Ageism in Our Practice: Impacts on Clients and Practitioners

by Marit Anne Peterson

A client told a poignant story: she was involved in a disagreement over a bill she received from a local service provider. Although she produced an extensive chain of correspondence corroborating her interpretation of the agreement as to service cost, the provider disagreed with her. She shared that, despite the authority of her argument and her extensive notes, she was dismissed with the age-old age-related dismissal, “You just don’t remember.” 

What is “ageism,” and why does it matter?

Ageism is the manifestation of discrimination perpetrated against a person based on age. Margaret Morganroth Gullette, a cultural critic and prize-winning writer of nonfiction, is often credited with inventing the term “ageism.” She asserts ageism is an ethical issue masquerading as a health issue. It is, she believes, our society’s last socially acceptable prejudice. But ageism, itself, is a complex term. The late Dr. Robert Butler helped develop the traditional boundaries of ageism with one of its first definitions: the so-called “Butler and Lewis definition”: 

Ageism can be seen as a process of systematic stereotyping of and discrimination against people because they are old, just as racism and sexism accomplish this for skin color and gender. Old people are categorized as senile, rigid in thought and manner, old-fashioned in morality and skills [. . .] Ageism allows the younger generations to see older people as different from themselves. (Butler and Lewis, 1973).

A more modern definition recognizes ageism as impacting both young and old and focusing on any stereotype based upon age.1 We use newer terms like micro- and macro-aggression in describing its reach. Still, it manifests most acutely and persistently with the elderly. As one colleague is fond to say, “Ageism is the only form of discrimination we practice against our future selves,” which she attributes to author and ageism activist Ashton Applewhite. 

And it impacts each of us in both our professional and personal lives. Ageism emerges in both explicit (direct and intentional) and implicit (unconscious) ways. The Reframing Aging Initiative—a collaboration between AARP, the American Geriatrics Society, the Frameworks Institute, and others—examines public perceptions of ageism in their summary, and rhythmically titled, report “Gauging Aging.” Their findings mirror the definition of almost a half-century ago. Older adults are seen as a cohesive “other” group distinct from “the rest of us.” This protects us in the face of our other pervasive public perception that “real” aging is a process of “deterioration, dependency, reduced potential, family dispersal and digital incompetence.”2 If we are not willing to admit we will one day be old, then we don’t have to acknowledge the “deterioration” or “dependency” we presume will necessarily accompany aging.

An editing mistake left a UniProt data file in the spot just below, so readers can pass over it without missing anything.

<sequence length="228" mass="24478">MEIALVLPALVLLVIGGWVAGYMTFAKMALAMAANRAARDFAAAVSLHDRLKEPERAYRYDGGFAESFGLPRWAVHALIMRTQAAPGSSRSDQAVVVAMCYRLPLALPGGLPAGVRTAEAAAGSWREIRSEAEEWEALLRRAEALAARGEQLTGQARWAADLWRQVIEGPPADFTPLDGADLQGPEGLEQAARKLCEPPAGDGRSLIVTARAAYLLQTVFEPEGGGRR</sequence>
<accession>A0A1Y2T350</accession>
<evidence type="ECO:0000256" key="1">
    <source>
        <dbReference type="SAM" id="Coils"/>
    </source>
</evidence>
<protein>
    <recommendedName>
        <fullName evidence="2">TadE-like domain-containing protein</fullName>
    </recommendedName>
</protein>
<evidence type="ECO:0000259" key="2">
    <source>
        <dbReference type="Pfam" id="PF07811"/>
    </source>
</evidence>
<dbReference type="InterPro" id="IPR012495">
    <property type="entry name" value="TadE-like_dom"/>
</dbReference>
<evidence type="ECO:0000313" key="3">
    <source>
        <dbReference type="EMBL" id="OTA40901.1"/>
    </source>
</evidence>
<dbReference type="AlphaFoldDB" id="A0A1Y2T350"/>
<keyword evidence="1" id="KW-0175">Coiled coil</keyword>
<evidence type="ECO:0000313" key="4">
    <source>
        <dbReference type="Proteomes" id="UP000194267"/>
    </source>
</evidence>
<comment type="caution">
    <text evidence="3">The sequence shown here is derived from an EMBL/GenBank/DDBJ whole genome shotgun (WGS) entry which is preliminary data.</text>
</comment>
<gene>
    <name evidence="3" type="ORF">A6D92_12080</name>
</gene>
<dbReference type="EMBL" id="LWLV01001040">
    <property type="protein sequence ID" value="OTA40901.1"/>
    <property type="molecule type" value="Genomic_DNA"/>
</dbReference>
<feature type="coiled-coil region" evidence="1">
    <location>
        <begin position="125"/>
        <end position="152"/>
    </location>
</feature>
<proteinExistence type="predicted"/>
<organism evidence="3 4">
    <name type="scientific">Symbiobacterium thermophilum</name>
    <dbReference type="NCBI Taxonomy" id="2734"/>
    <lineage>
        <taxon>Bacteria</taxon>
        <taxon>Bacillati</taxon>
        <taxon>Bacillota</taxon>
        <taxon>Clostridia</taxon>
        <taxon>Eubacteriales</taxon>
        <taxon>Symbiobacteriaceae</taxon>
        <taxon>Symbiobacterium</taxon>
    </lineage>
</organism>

How does ageism impact our clients?

Ageism impacts our clients’ experience both accessing justice and within the justice system. Howard Eglit, a professor at the Chicago-Kent School of Law, has been writing on this issue for more than 15 years. In his 2004 book Elders on Trial: Age and Ageism in the American Legal System, several practice areas are identified in which ageist bias particularly impacts clients. These include guardianship, conservatorship, and elder abuse. His most recent book, Age, Old Age, Language, Law, addresses the uses and misuses of language both to create and perpetuate ageism. Words matter and language evolves, even when used to discriminate.

In addition to Professor Eglit, Professor Linda Whitton of Valparaiso School of Law has long examined the issue of ageist bias in decisions related to guardianship orders and related capacity determinations. She is a national leader with regard to surrogate decision making. Her research paper “Re-Examining Elder Law Practices” adopted a standard for assessing whether statutes or judicial opinions reflected ageist bias more than 20 years ago.3 She urges one to consider “whether old age was used unreflectively to determine or predict characteristics of individuals, rather than merely to describe their chronological age.” Thus, if you write or you read a line such as “given his old age, Mr. _____ is in need of a conservator,” you can learn to immediately discount the naked assertion, regardless of any implicit acceptance of the premise. As our laws require, there must be some incapacity resulting in the need for protection or supervision.4 Age is not an incapacity. Age-related mental health issues or physical issues may present a need for court intervention in appointing a surrogate decision maker, but age—standing alone—means nothing legally. Increasingly, there is a legal movement substituting surrogate decision making with supportive decision making in an effort to focus on “less restrictive alternatives.” Our Minnesota statutes also require these alternatives be addressed prior to the imposition of a guardianship or conservatorship, for that matter.5